Danish pension fund, the DKK 925 billion ($140 billion) ATP, is protecting against greenwashing in its growing allocation to green bonds with a variety of in-house screening processes.
Its latest investment to green bonds via an internally managed DKK 7 billion ($1 billion) allocation to euro-denominated investment grade green sovereign and corporate bonds encapsulates a due diligence process that is shaping the fund’s green bond push where it seeks low-cost, resilient, risk-adjusted returns.
From having no green bond investments in 2017 when it first began dipping a toe in the new asset class, ATP had DKK 30 billion ($4.5 billion) invested in green bonds by the end of 2020, making it one of the leading investors in the asset class in Europe. Today the allocation sits within an ambitious target for DKK 200 billion ($30 billion) in green investments by 2030.
“We have not set a target of how much of this will be fixed income, but presumably the majority will come from green bonds,” says Christian Kjaer, head of liquid markets at ATP.
Protecting against greenwashing is a central tenet to success. The absence of standard measurements and reporting metrics means ATP has formulated its own precise screening criteria based on ICMA’s green bond principles which assess the quality of the issuer and the level of transparency about the use of proceeds and the green impact.
That said, Kjaer says the development of the EU’s green taxonomy which creates green standards and definitions will help define more clearly what is green and create standardisation across issuers. Elsewhere, trends in impact reporting are improving the market.
In the corporate bond segment, ATP has added an additional layer of due diligence to assess the issuers “commitment” to sustainability.
“We believe this is a good indicator of the issuers’ credibility,” says Kjaer.
It involves screening the issuers for involvement in ESG controversies; examining if the corporate reports all three scopes of emissions, and if they have set any environmental targets, or have an overall sustainability strategy, in an approach designed to ascertain if green bond issuance is part of the company’s wider transition across the entire business.
“Transparency is key to limit the risk of green washing,” he says.
By managing the entire green bond allocation in-house, ATP hopes to not only reduce greenwashing risk but lower costs and have better control of the investment process that must navigate often limited liquidity and the operational logistics of trading many different bonds and issuers.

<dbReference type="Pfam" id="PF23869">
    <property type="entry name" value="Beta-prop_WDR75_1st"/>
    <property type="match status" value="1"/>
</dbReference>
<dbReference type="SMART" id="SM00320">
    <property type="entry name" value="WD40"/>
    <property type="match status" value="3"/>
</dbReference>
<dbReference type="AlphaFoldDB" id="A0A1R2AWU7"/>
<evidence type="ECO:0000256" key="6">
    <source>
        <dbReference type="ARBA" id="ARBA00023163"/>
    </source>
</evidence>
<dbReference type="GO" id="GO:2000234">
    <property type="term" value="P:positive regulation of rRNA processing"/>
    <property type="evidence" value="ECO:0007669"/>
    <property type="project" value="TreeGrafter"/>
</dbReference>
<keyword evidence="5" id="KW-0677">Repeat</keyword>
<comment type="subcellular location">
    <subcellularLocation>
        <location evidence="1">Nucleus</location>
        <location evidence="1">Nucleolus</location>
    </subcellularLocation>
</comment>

The allocation to green corporate bonds sits in ATP’s investment portfolio, but green supranational and government bonds are in the hedging portfolio. Green government bonds are as good a hedge as traditional bonds as long as they have the right credit rating, says Kjaer.
ATP’s hedging portfolio (around 80 per cent of assets) is intended to fully protect the pensions guaranteed to plan participants by law, while the 20 per cent allocation to riskier assets in the investment portfolio seeks to provide additional return. ATP doesn’t use any derivatives in the green bond allocation.
In the current market, ATP expects to get “about the same” return from green bonds as it gets in traditional bonds.
However, a key difference is resilience with Kjaer citing “some indications” that green bonds could be slightly more resilient in a crisis.
ATP’s in-house screening is the fruit of several of years analysis of the new asset class. In 2017 the fund decided green bonds were a “good fit” with ATP both in terms of creating returns and as a contribution to the green transition.
Green due diligence on bonds issued by development banks involves exploring if the issuer details its green strategy, and how the projects it is seeking to fund fit into that strategy. ATP likes issuers to describes their process for selecting projects. The pension fund also requires insight on when the proceeds are expected to be fully allocated to projects and favours issuers reporting at the project level.
Regarding government bonds, ATP seeks to understand how green bonds will contribute to country-level targets outlined in the Paris Agreement.
The pension fund also checks proceeds are not going to green projects that have been double counted like, for example, projects in state-owned companies that issue their own green bonds.
ATP also asks government issuers to describe what budget periods are financed by the bond issue.